Fruit Category

Fruit
Includes berries, citrus fruit, melons, tropical fruit, and tomatoes
Fruits are the matured ovaries of plants, containing the seeds for the next generation of plants. Many plants cunningly make their fruits sweet, the better to attract animals like us to eat them and disperse the seeds. Fruits are often delicious enough to eat out of hand, but they can also be made into tarts, compotes, shakes, juices, preserves, liqueurs, and many other things.
candied ginger
candied ginger
Candied ginger is ginger that is stored in a sugary syrup, but the name is also sometimes used for crystallized ginger, which is ginger that's been cooked in syrup, then dried out and rolled in sugar. The two are often used interchangeably.
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canistel, egg fruit, eggfruit, xiantao
canistel
This is a very sweet fruit, roughly the size of an egg, with a shell the color of an egg yolk.
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cantaloupe, muskmelon, netted melon, nutmeg melon, rockmelon
cantaloupe
These are popular because they're easy to select and very sweet. Ripe cantaloupes have dull yellow backgrounds with raised netting. Avoid those with protruding stems, or tears in the rind at the stem end--it's a tell-tale sign that the melon was picked too soon. When ripe melons are picked, the stem falls off easily, leaving a small, clean depression. After checking the stem end, flip the melon over and check the blossom end. It should be fragrant and yield a bit when pressed. Cantaloupes are cheapest in the summer.
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Cape gooseberry, alkekengi, Chinese lantern, golden berry, golden gooseberry
Cape gooseberry
Like its relative the tomatillo, the Cape gooseberry is covered with a papery husk. The fruit inside looks a bit like a yellow cherry, and tastes like a sweet tomato. You can eat Cape gooseberries whole, minus the husk, or use them to make very tasty preserves. They're hard to find in the United States; your best bet is a specialty produce market in the spring.
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carissa, natal plum
carissa
You won't find these in markets, but these tart plums are great for making preserves.
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casaba melon
casaba melon
These aren't as flavorful as other melons, but they have a fairly long shelf life. Since they have thick rinds, it's useless to smell them as a test for ripeness. Look instead at the color (it should be bright yellow), and then check to see if the blossom end yields to gentle pressure.
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cascabel pepper - dried, bola chile, chile bola, rattle chile, cascabel chile
cascabel pepper - dried
These are nicknamed rattle chiles because the seeds rattle when you shake them. They're a rich brown color and moderately hot.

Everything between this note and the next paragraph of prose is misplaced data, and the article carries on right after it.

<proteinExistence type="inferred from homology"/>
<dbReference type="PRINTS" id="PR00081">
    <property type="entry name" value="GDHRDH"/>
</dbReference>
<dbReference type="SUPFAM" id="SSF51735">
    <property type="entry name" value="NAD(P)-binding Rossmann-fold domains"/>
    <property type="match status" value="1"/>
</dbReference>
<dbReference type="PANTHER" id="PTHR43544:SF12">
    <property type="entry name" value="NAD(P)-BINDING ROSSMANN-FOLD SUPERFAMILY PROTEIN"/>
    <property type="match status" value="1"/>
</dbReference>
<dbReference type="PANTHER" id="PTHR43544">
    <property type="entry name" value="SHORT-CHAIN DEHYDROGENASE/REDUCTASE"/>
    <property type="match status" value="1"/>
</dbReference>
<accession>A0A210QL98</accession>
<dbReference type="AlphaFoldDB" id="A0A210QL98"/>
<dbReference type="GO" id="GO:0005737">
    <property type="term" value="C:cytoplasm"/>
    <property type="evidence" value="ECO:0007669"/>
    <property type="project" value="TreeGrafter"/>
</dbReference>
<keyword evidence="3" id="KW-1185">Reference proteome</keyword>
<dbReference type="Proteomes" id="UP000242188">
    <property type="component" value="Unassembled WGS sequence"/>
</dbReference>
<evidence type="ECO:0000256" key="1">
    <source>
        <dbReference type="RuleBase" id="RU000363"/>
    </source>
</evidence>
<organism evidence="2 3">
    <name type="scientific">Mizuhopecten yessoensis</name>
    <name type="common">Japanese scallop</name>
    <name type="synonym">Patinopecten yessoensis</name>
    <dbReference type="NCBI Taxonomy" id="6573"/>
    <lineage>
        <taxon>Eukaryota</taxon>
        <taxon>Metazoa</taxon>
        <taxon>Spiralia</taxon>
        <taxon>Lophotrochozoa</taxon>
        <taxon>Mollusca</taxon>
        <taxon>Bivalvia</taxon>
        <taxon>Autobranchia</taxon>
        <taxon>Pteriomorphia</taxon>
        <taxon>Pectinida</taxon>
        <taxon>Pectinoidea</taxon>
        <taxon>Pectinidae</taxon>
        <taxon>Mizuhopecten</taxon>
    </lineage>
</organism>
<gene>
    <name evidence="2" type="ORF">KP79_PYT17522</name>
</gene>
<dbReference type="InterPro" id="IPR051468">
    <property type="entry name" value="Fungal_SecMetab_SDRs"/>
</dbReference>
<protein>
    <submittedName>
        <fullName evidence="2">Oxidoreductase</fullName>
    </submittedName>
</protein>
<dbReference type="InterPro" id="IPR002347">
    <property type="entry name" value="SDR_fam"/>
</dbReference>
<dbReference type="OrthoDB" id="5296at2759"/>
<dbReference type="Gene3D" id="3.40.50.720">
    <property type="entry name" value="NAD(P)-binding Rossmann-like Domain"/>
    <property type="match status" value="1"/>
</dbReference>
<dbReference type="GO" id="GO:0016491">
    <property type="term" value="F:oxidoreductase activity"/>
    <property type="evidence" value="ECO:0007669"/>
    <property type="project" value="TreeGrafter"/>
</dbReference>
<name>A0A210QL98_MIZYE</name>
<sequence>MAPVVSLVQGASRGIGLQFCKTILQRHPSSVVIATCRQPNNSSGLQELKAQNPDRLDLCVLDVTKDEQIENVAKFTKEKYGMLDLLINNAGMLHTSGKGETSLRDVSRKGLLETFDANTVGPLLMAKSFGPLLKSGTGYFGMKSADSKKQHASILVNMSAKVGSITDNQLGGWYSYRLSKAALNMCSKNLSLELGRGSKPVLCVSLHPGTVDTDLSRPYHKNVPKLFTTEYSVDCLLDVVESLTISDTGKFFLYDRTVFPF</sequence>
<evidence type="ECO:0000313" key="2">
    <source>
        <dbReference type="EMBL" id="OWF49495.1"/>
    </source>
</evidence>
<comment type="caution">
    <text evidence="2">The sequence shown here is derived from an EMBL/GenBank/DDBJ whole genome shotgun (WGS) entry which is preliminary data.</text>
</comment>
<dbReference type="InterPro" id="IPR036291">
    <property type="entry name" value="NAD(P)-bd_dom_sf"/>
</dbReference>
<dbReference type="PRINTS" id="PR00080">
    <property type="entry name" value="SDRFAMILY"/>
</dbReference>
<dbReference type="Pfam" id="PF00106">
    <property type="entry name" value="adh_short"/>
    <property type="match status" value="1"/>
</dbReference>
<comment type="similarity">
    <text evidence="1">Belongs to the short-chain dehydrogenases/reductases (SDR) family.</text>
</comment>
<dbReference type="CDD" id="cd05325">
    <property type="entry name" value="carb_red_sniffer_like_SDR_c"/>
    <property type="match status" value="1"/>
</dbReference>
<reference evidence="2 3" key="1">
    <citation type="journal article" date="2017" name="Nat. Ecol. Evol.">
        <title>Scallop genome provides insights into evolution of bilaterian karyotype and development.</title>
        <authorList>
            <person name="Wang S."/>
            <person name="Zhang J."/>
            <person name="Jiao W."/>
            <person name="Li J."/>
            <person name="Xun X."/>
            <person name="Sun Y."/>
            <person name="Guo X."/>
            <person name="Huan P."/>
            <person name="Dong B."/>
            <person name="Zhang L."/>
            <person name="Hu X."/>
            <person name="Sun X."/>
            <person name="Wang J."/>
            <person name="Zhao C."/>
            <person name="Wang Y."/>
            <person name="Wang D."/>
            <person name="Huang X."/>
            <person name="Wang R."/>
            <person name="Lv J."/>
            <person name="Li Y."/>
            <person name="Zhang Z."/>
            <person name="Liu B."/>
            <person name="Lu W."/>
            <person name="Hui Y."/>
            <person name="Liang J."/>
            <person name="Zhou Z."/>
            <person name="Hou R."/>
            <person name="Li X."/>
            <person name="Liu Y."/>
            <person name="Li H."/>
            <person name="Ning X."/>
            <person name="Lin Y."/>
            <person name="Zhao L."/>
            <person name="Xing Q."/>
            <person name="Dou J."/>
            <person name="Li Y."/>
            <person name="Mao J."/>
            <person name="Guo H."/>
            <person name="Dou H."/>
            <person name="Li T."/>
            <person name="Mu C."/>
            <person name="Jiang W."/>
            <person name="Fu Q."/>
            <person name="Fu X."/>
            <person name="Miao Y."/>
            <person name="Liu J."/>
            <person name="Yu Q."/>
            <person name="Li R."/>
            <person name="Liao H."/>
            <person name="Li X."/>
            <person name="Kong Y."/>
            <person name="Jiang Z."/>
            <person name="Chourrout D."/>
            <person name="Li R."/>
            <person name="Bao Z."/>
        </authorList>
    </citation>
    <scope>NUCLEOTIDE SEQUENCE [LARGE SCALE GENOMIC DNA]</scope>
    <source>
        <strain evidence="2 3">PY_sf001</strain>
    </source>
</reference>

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cashew apple, caju, cajueiro, cashew fruit, marañon, merey
cashew apple
This Brazilian fruit looks like a squishy apple with an odd-looking stem growing out of it. According to botanists, though, the grayish "stem" is actually the fruit, and it encloses the kidney-shaped cashew nut that we're familiar with. The cashew apple is the yellowish-orange part that's attached to the fruit. This fruit is juicy but somewhat astringent due to a high concentration of tannin. Be careful of the grayish substance that encloses the nut. It contains toxic oils.
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Catarina chili dried, Catarina pepper, chile cora, ladybug chile
Catarina chili dried
This medium-hot Mexican chili is used to make tamales, marinades, stews and soups. It's got a fruity flavor with just a hint of tobacco.
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cayenne pepper - fresh, bird pepper, finger chili, ginnie pepper
cayenne pepper - fresh
These are often used in Cajun recipes. Green cayennes appear in the summer, while hotter red cayennes come out in the fall. They are very hot.
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cayenne pepper dried, Ginnie pepper
cayenne pepper dried
These are very hot, bright red chilies. Recipes that call for cayenne pepper are likely referring to a ground powder that goes by the same name, or possibly to the fresh version of the pepper.
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Cerignola olive, Bella di Cerignola
Cerignola olives
These sweet Italian olives are large enough to stuff. Black Cerignolas are softer than green Cerignolas.
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Charantais melon, French Charantais melon
Charantais melon
This is reputed to be one of the best melon varieties of all.
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chayote, chocho, cho-cho, choko, christophene, christophine, chuchu
chayote